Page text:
Why excellent management of PPC campaigns is essential for SMEs

February 2015

For many businesses, PPC (pay per click) has become a necessary evil. And it’s viewed as an evil because, and in particular in very competitive markets and where online search is important for customer acquisition and immediate sales, without it there would be a sole reliance on organic clicks which are unlikely to be sufficient on their own – even if you succeed in getting onto page one through smart SEO (search engine optimisation). This results in often very large sums of money being allocated to PPC and, in some cases, this can be the single biggest area of marketing expenditure for SMEs. However, the real issue is that unless the campaigns are closely managed by an expert, the opportunity to waste money is very considerable – as the following story illustrates.

With PPC we are of course largely talking Google AdWords, and although other search engines offer similar platforms, their individual level of market share does not really make them worth investing in (or at least not to any great extent). For a number of my current clients, Google AdWords form a very important part of the marketing plans I’ve put together for them. For one client – which manufactures, sells and installs relatively high-end kitchens – it is the single biggest chunk of expenditure, and so much so that late last year I commissioned a review from a PPC consultant to ensure we were getting a bang for our buck. We weren’t. Or at least we weren’t for about 20% of it because that was the approximate figure in wasted clicks.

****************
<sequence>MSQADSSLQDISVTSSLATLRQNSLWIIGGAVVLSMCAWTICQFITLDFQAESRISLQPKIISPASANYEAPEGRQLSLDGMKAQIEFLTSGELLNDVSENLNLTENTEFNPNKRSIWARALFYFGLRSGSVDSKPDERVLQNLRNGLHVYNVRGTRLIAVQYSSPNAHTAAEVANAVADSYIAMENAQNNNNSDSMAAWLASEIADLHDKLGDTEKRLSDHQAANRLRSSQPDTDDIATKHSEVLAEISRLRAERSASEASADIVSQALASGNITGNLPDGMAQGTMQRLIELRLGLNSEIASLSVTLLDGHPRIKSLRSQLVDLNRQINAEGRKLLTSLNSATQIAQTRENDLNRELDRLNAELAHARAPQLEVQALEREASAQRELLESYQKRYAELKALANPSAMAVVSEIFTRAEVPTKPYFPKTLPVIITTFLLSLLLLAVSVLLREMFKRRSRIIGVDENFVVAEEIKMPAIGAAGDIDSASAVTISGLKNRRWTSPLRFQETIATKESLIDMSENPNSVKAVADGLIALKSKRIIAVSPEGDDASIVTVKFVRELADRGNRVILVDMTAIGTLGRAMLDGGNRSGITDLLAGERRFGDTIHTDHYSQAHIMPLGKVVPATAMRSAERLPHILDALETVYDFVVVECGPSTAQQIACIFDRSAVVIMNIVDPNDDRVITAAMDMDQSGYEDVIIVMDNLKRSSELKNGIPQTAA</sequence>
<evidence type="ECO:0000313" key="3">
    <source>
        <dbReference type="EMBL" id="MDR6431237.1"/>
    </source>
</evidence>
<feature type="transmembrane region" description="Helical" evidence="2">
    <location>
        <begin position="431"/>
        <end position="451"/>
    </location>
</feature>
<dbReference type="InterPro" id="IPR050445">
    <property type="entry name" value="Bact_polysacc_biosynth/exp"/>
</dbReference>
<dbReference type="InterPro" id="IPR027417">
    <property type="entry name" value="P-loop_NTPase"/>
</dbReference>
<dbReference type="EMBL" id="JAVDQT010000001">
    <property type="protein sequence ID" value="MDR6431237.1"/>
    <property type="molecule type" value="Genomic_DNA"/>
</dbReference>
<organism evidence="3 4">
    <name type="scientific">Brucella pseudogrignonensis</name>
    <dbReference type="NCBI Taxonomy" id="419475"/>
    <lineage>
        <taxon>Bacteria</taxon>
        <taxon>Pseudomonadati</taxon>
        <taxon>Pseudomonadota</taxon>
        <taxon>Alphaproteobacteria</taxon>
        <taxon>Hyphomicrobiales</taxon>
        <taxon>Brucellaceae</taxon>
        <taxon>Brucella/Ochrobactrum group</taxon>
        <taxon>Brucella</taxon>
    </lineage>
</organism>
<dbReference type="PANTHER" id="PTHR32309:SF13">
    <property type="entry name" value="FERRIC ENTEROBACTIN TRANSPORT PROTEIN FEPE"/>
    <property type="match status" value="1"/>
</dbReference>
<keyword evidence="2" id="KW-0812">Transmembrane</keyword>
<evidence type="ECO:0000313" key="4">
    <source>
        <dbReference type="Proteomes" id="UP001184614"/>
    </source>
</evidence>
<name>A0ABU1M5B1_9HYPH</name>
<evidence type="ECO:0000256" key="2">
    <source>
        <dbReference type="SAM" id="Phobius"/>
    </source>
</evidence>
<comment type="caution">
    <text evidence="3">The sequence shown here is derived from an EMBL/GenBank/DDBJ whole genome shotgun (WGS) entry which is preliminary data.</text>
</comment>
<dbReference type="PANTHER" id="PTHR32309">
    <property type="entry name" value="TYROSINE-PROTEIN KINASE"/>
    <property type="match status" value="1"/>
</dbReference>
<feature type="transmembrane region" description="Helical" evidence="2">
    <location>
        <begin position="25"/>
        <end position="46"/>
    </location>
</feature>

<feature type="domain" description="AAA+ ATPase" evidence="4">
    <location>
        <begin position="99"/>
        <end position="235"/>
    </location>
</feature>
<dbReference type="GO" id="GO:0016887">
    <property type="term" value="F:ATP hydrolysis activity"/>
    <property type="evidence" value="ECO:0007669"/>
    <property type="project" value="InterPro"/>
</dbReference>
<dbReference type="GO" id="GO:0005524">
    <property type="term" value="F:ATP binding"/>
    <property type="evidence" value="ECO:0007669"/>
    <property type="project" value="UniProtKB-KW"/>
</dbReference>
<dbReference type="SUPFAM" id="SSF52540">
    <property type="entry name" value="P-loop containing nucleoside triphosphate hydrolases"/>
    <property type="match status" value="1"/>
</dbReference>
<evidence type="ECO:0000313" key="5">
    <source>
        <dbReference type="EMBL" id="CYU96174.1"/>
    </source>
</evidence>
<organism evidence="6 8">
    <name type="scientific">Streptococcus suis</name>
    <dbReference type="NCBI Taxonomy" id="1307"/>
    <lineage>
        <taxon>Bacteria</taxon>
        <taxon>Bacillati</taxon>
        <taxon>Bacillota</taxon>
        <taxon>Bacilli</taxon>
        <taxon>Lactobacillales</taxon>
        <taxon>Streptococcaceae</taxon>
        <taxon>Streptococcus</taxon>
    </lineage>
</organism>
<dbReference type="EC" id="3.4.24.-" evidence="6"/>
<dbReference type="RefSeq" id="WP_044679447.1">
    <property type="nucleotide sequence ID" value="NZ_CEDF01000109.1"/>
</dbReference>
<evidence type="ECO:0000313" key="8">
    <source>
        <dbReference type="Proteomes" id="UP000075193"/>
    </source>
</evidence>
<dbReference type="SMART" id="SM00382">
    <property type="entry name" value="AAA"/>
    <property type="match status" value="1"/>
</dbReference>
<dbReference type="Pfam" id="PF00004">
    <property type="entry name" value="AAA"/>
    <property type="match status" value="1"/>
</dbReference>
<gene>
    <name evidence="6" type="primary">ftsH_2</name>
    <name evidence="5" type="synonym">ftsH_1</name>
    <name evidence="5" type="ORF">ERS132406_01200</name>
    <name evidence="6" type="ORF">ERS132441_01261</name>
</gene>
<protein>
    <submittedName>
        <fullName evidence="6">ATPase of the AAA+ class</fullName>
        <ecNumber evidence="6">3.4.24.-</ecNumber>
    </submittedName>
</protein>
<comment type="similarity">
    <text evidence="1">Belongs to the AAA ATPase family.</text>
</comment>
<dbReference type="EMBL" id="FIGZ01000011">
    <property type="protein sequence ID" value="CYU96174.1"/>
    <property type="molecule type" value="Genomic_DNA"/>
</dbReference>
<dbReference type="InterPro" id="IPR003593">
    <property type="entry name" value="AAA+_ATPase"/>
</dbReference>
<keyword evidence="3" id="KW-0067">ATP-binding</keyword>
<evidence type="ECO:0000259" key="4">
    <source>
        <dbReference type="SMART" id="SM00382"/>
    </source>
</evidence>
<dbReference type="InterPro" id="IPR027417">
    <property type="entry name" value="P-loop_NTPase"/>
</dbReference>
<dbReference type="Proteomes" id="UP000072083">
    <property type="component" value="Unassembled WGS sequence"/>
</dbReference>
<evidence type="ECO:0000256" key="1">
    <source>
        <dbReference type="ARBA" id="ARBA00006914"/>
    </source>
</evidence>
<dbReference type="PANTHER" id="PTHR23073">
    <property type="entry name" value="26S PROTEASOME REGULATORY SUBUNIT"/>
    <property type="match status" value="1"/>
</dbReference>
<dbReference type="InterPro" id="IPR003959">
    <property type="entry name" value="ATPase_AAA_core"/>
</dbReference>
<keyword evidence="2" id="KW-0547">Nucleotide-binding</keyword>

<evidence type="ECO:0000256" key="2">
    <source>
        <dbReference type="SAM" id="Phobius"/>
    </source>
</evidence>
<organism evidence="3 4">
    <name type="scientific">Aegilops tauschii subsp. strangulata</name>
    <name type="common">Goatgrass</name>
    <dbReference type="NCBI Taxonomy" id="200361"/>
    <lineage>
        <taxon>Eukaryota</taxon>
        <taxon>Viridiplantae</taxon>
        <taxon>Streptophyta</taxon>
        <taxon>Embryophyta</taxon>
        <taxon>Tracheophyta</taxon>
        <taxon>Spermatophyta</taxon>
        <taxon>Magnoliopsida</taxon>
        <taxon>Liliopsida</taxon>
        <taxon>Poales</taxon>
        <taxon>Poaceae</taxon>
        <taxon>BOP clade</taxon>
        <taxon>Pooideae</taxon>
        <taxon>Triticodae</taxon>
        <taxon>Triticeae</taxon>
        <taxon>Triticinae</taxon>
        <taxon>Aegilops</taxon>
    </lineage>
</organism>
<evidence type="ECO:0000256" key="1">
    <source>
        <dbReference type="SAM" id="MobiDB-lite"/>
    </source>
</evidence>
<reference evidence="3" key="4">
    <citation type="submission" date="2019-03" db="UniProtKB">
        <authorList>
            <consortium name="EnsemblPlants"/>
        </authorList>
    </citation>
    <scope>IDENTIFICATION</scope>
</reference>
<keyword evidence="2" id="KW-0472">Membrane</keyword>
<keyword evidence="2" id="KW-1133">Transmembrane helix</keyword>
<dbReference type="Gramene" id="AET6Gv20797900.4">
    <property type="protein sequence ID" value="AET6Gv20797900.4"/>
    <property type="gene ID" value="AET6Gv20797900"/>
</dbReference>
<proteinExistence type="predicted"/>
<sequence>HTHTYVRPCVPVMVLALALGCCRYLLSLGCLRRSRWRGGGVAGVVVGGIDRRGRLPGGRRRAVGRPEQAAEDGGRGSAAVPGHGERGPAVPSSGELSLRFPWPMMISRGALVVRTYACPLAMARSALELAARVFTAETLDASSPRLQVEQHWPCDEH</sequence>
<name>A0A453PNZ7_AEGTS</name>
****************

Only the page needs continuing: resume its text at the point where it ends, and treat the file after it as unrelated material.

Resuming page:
So how’s it possible to have such a high level of wastage if the whole point of PPC is to target folk typing in specific phrases on Google? Well the AdWords platform is now very, very sophisticated and allows for almost endless customisation of campaigns. For example, you can largely determine your position in the rankings by how much you’re prepared to bid for the click (and can do this for any given phrase), target different regions by postcode, times of day, and, crucially, eliminate ‘negative key words’ – so basically to stop your ad appearing (and therefore risk someone clicking on it) for phrases that are similar but actually not relevant. For example, my kitchen client wants clicks for ‘kitchen showrooms’ but not ‘kitchen utensils’ and that because it doesn’t sell the latter. But if you don’t carry out this customisation at a micro level, Google’s default position is to make your ad appear when the algorithm can justify it doing so – and that means wasted clicks which was exactly what was happening to my kitchen client. As an extreme example, the platform has a setting called ‘broad match’ and this had been left turned on, which resulted in ads appearing for ‘sofas’ which, because they’re also an item of furniture, the algorithm deemed relevant. My kitchen client doesn’t sell sofas, but folk searching for sofas wouldn’t know that and therefore were clicking on the ad.

I had some tricky explaining to do when I met my client to tell them that some of their PPC spend had been wasted (and we’re talking tens of thousands of pounds here over several years), and not made easier by the fact that the agency the work was contracted to is one I have a close relationship with, and the main person doing the work a personal friend of mine. But shit happens and, as a director once told me many years ago ahead of setting up my own business when I was still an employee, “it’s all in the recovery”. And recover we have, with the agency retaining the PPC contract on the proviso they not only get their f*****g act together, but put my friend through a series of exams so he can become Google Accredited – meaning he knows the AdWords platform inside out.

So a tough lesson, but one I hope any SME owner reading this can also benefit from – and perhaps larger companies, too. A PPC health check will of course cost money, but it’s likely to be a whole lot less than the amount being wasted if your campaigns aren’t being properly managed. Email me if you need the name of that consultant.

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